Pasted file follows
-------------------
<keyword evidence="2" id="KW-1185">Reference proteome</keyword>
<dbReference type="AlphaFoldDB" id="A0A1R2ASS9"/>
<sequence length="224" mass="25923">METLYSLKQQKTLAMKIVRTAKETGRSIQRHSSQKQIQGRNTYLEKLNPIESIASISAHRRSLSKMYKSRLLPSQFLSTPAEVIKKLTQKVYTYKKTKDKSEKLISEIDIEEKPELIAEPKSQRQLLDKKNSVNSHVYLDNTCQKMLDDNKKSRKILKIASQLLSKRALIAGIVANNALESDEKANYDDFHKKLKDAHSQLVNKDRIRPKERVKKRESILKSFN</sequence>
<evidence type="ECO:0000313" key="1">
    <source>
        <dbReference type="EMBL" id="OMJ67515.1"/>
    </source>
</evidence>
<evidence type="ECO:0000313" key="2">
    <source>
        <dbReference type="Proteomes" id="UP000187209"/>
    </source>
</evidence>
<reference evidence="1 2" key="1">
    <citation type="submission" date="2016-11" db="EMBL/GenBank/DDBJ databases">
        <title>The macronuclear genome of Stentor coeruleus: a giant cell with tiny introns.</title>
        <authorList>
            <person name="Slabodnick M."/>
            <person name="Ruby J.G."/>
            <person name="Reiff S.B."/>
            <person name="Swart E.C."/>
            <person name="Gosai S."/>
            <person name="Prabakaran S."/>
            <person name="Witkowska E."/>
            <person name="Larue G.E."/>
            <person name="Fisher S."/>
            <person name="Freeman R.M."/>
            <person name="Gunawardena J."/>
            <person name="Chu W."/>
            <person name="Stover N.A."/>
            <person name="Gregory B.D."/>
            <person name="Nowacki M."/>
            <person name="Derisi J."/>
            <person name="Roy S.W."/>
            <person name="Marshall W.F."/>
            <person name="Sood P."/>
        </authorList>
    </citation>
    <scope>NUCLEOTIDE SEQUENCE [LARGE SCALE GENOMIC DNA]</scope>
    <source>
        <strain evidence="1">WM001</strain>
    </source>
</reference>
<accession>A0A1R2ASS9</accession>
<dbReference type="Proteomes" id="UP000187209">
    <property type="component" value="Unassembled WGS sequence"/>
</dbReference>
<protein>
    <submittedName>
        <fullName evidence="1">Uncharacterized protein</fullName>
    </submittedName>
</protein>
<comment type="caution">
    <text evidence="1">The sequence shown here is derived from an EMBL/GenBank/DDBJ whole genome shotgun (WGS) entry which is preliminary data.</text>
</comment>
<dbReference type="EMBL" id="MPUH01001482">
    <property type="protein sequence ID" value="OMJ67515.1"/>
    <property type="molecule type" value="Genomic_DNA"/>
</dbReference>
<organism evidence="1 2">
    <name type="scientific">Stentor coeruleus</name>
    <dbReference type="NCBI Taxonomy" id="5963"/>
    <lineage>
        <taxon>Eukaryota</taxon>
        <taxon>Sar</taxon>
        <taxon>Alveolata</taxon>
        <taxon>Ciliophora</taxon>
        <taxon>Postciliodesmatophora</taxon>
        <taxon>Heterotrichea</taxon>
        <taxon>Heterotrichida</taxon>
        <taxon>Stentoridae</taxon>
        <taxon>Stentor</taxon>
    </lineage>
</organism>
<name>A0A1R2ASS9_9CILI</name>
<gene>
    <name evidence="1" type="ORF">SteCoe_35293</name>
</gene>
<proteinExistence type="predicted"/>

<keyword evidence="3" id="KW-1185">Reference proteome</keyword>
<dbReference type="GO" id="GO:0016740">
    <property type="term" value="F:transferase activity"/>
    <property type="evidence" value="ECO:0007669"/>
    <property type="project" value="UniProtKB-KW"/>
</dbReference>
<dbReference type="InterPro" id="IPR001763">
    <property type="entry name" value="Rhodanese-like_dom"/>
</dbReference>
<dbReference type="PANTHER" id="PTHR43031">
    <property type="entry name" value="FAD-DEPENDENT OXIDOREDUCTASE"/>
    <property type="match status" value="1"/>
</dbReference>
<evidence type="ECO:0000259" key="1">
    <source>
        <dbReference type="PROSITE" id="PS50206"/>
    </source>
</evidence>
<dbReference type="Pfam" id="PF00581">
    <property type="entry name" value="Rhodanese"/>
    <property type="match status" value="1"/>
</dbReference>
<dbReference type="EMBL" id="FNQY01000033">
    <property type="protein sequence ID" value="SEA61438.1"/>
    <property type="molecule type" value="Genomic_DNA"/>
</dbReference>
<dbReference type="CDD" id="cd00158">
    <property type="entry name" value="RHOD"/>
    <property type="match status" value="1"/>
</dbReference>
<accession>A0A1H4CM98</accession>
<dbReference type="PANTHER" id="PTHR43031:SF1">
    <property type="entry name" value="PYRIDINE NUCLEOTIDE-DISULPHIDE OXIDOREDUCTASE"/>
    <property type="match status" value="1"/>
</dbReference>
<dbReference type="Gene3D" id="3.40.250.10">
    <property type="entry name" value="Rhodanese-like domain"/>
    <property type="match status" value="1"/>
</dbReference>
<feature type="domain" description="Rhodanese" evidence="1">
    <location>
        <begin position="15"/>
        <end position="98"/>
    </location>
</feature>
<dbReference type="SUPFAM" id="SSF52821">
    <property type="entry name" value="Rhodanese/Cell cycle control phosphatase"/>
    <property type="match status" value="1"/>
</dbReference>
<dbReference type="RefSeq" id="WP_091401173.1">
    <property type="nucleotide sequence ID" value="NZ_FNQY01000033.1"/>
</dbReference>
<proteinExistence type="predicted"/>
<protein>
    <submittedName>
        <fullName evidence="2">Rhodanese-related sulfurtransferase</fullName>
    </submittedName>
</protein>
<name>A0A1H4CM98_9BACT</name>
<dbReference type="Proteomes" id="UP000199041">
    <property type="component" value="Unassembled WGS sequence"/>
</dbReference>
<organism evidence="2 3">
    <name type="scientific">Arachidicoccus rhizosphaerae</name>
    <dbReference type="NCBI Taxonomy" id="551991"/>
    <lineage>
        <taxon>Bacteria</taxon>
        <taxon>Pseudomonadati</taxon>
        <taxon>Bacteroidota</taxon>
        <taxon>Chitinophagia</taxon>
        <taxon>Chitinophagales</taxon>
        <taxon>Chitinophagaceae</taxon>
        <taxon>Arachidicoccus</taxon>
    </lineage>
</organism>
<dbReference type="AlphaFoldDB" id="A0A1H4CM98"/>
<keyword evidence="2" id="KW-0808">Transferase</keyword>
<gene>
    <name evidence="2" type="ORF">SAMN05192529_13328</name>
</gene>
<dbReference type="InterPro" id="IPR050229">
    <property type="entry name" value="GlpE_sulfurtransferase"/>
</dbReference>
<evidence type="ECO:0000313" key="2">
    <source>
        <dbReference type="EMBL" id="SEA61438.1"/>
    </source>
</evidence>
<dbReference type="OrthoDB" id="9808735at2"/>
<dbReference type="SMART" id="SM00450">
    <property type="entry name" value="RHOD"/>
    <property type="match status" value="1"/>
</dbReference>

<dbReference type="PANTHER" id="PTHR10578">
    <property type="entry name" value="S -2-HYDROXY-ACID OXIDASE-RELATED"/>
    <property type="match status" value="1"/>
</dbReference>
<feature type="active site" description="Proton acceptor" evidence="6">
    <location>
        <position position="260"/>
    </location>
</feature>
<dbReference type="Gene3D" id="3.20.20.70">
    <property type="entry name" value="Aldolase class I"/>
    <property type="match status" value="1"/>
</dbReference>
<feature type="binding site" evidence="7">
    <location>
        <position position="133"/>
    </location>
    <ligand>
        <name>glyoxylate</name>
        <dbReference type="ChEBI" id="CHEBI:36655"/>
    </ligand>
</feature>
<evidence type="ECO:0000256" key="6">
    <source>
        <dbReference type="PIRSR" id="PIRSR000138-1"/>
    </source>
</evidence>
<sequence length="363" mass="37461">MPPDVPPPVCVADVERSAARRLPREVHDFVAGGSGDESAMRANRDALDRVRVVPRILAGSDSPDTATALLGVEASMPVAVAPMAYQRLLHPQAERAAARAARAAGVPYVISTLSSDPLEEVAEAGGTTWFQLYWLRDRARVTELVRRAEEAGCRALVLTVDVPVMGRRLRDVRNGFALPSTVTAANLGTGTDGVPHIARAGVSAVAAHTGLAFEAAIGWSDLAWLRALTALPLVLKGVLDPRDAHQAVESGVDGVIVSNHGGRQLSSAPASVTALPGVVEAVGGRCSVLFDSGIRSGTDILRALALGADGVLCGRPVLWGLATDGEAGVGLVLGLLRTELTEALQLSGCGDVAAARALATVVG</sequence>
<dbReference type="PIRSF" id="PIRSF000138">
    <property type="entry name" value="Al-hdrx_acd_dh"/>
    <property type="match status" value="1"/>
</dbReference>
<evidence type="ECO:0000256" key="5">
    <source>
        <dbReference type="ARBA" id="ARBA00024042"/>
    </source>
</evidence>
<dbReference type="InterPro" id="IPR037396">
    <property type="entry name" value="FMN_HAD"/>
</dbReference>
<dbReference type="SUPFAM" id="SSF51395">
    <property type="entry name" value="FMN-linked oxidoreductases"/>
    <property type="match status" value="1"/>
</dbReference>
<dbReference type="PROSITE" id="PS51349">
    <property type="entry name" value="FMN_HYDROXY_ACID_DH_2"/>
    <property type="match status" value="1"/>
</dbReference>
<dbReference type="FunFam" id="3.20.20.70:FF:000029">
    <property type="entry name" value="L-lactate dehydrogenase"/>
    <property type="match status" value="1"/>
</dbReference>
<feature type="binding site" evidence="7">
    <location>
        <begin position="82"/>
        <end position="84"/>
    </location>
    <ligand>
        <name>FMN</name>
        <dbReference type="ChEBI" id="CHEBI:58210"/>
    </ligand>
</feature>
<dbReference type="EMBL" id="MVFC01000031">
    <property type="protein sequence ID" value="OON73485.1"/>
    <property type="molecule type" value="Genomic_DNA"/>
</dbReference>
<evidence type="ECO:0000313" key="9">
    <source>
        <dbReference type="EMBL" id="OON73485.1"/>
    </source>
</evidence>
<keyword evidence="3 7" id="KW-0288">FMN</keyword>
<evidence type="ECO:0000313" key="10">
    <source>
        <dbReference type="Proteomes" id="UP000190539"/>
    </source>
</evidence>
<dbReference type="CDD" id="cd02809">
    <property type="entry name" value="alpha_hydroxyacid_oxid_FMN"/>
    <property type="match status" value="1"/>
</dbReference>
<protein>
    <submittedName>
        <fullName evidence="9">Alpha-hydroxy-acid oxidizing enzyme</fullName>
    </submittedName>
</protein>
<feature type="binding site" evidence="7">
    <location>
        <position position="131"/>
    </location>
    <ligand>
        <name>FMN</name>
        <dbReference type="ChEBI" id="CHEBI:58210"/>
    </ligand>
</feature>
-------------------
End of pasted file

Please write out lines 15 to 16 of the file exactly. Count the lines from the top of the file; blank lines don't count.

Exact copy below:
    <citation type="submission" date="2016-11" db="EMBL/GenBank/DDBJ databases">
        <title>The macronuclear genome of Stentor coeruleus: a giant cell with tiny introns.</title>